Private UAE companies look more favourably on asset sales

26 February 2014

Family business leaders’ attitudes towards asset disposals are changing

Asset sales by UAE-based family businesses are becoming less rare as business leaders view the deals more positively, according to Khaled Sifri, CEO of Dubai-based Emirates Investment Bank.

“In the UAE, privately owned companies have been less culturally inclined to conduct transactions, but I think that’s changing,” he says.

The country’s major family businesses usually invest in a variety of sectors, taking on the role of an incubator or venture capitalist as owners hope the businesses will grow. The unsuccessful units traditionally ended up being closed down as opposed to being nurtured and sold off. That attitude is changing as entrepreneurs see value in selling assets that do not have synergies with the core business model, however.

“It used to be that disposing of an asset was something families resisted because they felt it gave the impression it looked like being in need of some sort,” says Sifri. “Many are now beginning to appreciate those transactions are not a reflection on their own status, but rather stem from a transactional need or that the asset may not be a good fit for their position.”

While Saudi Arabia and Kuwait typically lead in terms of mergers and acquisitions (M&A) deal volume, Sifri expects participation from UAE businesses as well.

“We know [GCC] family businesses are doing more transactions,” he says. “We have engagements in some – they’re more likely to be interested in being on the buy side but there are times they will be on the sell side. Going forward, we have engagements in sectors such as retail, automotive, healthcare and food.”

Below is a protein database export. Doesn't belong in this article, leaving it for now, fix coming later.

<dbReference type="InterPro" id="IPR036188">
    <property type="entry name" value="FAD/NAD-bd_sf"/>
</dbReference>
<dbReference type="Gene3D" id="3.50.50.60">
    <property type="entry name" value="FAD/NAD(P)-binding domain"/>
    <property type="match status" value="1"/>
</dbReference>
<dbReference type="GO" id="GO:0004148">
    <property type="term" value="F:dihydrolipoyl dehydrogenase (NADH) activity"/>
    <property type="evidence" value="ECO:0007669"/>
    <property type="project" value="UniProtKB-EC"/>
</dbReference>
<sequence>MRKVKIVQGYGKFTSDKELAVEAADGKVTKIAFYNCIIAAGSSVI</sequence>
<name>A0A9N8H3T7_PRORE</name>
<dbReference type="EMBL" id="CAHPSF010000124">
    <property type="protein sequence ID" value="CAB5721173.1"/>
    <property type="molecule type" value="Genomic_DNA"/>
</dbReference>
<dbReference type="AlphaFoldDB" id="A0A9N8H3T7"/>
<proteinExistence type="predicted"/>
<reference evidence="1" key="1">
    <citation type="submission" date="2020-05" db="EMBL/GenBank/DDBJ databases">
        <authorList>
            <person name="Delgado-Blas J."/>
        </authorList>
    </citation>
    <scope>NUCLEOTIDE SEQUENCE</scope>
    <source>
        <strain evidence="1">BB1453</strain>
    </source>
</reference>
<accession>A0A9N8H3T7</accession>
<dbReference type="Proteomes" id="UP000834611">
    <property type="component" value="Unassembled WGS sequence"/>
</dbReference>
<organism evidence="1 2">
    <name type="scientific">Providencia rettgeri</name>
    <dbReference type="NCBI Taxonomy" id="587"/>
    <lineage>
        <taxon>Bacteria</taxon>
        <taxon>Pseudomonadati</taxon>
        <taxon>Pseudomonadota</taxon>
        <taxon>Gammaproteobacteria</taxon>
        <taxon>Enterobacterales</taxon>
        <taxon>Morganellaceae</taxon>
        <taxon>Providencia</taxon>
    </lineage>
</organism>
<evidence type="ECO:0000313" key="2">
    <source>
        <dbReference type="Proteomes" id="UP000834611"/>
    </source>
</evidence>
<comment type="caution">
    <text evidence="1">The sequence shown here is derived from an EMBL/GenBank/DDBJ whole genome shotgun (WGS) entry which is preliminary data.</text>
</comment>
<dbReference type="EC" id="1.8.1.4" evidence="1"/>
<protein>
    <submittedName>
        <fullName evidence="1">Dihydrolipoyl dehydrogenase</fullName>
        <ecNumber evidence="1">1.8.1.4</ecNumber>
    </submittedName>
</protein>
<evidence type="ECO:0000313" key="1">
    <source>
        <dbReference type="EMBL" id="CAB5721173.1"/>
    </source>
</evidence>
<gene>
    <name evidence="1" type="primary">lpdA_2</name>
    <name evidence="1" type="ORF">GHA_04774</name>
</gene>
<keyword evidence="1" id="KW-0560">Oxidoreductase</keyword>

One of the deals Emirates Investment Bank is about to finalise is a major UAE family acquiring an automotive business in Saudi Arabia and Egypt.

Sifri also says private companies are increasingly exploring options to sell shares to the public.

The lender is currently preparing two companies for potential initial public offerings (IPOs), and Sifri has “conversations with other [firms] on a pretty regular basis” to determine if going public will suit their business needs.

“As markets become increasingly active and investor confidence rises, raising capital becomes a more popular option,” he says. “During the period when we saw a lack of confidence, businesses were still screaming for all sorts of funding. But because the appetite was not there, you would see little activity in that regard. Now investors are willing to take more risk.”

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